Married women who fear they are being underpaid state pension can use new tool to check their record
- State pension scandal: Underpayments tot up to £35k-plus in our probe to date
- The DWP has refused to confirm whether a full, systematic review is under way
- Are you being underpaid? Steve Webb and his firm LCP launch new tool allowing easy online checks
Elderly married women on low state pensions can quickly check if their payments are correct on a new website launched by our agony uncle Steve Webb.
In recent weeks, Webb and This is Money have uncovered a devastating government blunder which has led to numerous women missing out on thousands of pounds in state pension over many years.
Readers continue to contact us in droves out of concern that they too are being underpaid.
And in response, pension consultants Lane Clark & Peacock, where Webb is a partner, has devised a web tool to help women here.
New web tool: Many women remain in the dark that they could be owed significant sums in state pension
Married women who retired on small state pensions before April 2016 should get an uplift to 60 per cent of their husband’s payments once he reaches retirement age too, but many are now discovering they never received this increase.
The Department for Work and Pensions has refused to confirm whether a full, systematic review is under way to find all women who are being underpaid, but remain in the dark that they could be owed significant sums.
It is still unclear how errors were made in so many cases, and how they remained undetected for so long.
Webb first discovered the problem in a question buried among the many dozens he gets to his column every week.
Since then, eight other women tipped off by Webb’s initial column or a This is Money story have received payments totting up to well over £35,000.
We are also aware of other credible cases which are being pursued independently with the DWP.
LCP says that following the revelations on This is Money of readers missing out on thousands of pounds in underpaid state pension, it decided to launch its new online tool to help women assess whether or not they might be affected.
What about widows, widowers and divorcees?
It asks women some simple questions about their age and state pension both for themselves and their spouse, and based on this information tells them whether they are likely to be underpaid. See the box below for more.
But Webb stresses that the website is simply designed as a useful tool, and anyone with any doubt about the amount of pension they are receiving should contact the Department for Work and Pensions.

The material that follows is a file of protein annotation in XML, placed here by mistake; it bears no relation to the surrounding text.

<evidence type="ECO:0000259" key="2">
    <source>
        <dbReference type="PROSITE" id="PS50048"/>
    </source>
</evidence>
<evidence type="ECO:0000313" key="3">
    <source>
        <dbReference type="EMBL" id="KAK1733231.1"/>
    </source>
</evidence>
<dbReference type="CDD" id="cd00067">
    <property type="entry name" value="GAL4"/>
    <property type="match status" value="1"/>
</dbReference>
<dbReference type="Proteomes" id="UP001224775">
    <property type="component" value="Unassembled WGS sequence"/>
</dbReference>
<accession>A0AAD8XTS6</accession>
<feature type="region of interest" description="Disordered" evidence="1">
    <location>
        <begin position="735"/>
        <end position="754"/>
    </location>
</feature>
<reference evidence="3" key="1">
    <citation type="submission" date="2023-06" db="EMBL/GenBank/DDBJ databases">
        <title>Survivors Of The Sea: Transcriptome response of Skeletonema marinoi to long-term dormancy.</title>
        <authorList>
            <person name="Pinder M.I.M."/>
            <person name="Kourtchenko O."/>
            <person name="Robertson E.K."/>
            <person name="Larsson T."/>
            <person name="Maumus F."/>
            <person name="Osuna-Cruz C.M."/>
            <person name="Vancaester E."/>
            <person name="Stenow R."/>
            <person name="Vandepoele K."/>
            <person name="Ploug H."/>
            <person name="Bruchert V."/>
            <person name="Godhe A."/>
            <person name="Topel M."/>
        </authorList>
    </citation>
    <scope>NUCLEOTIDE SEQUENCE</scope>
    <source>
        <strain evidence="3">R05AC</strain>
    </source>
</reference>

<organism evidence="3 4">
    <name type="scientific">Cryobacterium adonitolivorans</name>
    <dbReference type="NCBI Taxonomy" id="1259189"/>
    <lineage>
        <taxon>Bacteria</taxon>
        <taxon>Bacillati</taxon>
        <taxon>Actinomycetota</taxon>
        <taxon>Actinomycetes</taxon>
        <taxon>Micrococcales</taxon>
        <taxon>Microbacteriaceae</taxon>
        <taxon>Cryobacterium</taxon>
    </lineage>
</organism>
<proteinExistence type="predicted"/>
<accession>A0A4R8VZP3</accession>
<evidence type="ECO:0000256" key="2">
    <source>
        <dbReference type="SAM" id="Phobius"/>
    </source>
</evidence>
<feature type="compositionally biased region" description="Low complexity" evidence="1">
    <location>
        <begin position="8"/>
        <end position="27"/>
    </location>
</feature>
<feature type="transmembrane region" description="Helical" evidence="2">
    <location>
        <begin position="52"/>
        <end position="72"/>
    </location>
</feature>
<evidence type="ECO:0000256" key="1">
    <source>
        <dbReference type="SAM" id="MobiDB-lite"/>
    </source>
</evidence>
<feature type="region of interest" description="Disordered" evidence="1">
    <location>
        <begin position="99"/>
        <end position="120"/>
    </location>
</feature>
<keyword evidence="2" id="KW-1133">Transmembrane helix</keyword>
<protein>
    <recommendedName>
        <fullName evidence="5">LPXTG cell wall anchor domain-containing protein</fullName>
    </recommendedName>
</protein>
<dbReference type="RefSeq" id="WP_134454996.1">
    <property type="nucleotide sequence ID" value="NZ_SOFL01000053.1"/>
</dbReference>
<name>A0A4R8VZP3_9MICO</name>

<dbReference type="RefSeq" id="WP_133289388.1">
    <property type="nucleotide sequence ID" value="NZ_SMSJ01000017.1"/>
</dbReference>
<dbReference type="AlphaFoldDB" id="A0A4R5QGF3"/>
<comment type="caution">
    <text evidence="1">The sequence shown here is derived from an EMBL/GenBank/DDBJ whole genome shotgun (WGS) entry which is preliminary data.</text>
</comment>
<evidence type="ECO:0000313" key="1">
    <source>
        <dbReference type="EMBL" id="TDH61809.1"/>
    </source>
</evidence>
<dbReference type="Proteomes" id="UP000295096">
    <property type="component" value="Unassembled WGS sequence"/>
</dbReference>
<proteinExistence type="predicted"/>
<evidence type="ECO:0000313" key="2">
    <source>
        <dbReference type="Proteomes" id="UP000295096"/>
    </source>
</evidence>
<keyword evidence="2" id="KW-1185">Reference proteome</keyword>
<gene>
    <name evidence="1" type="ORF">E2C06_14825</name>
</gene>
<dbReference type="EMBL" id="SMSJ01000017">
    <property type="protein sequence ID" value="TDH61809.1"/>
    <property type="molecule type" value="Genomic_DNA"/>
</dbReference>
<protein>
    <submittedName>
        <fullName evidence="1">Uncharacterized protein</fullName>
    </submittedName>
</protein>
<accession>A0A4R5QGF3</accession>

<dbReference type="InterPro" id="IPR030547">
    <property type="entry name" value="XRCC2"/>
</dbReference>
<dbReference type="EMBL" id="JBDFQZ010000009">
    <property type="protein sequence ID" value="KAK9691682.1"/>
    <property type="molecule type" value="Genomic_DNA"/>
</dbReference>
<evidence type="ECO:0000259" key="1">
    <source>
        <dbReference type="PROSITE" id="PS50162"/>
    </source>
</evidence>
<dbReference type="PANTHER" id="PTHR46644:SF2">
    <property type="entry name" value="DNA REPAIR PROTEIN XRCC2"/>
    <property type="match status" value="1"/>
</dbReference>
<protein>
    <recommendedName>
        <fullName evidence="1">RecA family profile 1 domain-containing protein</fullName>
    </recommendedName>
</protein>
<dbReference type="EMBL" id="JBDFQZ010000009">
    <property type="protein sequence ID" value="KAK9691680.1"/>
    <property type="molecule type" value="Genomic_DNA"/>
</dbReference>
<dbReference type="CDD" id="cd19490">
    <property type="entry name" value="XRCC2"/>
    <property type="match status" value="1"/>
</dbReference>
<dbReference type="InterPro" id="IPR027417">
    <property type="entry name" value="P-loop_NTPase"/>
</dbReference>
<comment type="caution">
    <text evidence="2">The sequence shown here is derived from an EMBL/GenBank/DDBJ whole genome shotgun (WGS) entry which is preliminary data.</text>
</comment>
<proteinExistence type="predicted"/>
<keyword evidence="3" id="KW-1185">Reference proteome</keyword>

Its details are here, though delays are likely due to the volume of work staff are dealing with during the coronavirus pandemic.
Webb says: ‘I am very concerned that every week seems to bring new examples of people who are being underpaid state pension.
‘In some cases this underpayment has been going on for a decade or more. I firmly believe that the DWP should be sorting this issue out for all the women who are affected.
‘But until they do so I hope that this simple website will give people an idea as to whether they might be affected.’
This is Money also has a guide to whether you might be underpaid here.
Like Webb, we stress that if you think your state pension is less than you are owed, you should contact the Department for Work and Pensions.
Steve Webb: Concerned that every week seems to bring new examples of people who are being underpaid state pension
You can also write to Steve Webb’s This is Money inbox at email@example.com and put DWP CLAIM in the subject line.
If you write to Steve, please include the following information:
1. Your name and date of birth
2. Your BASIC weekly state pension – check the line referring to this on your 2019/2020 or your more recent 2020/2021 annual state pension statement, and send us the basic figure only, not the total you receive.
3. Your husband’s name and date of birth
4. His BASIC weekly state pension – as above
5. Your phone number – this will only be used to follow up this issue, not for any marketing purposes.
We are looking into as many cases of underpaid state pension as we can, and will get back to you if we think we can help.
Are you being underpaid state pension? How to check
LCP offers the following guide to whether a retired married woman might be missing out on state pension.
The main situation where pensions may be underpaid is where a married woman has a husband over pension age and she is receiving a weekly pension of less than £80.45, which is 60 per cent of the full basic state pension.
Provided that her husband has a full basic state pension in his own right, his wife should be able to get the £80.45 once he has reached state pension age.
Where this happened before March 2008, the married woman needs to put in a claim for the uplift but since then the increase should have happened automatically.
It is part of the ‘old’ state pension system and therefore only applies to women who reached pension age before 6 April 2016.
To use the website, readers need to look out their pension paperwork to find out how much BASIC state pension they and their husbands are receiving, rather than the total amount of state pension.
This is because the rules about claiming on the basis of a husband’s contributions only apply to the basic state pension element of the system.
The site only works where readers supply the basic state pension figure for themselves and their husband.
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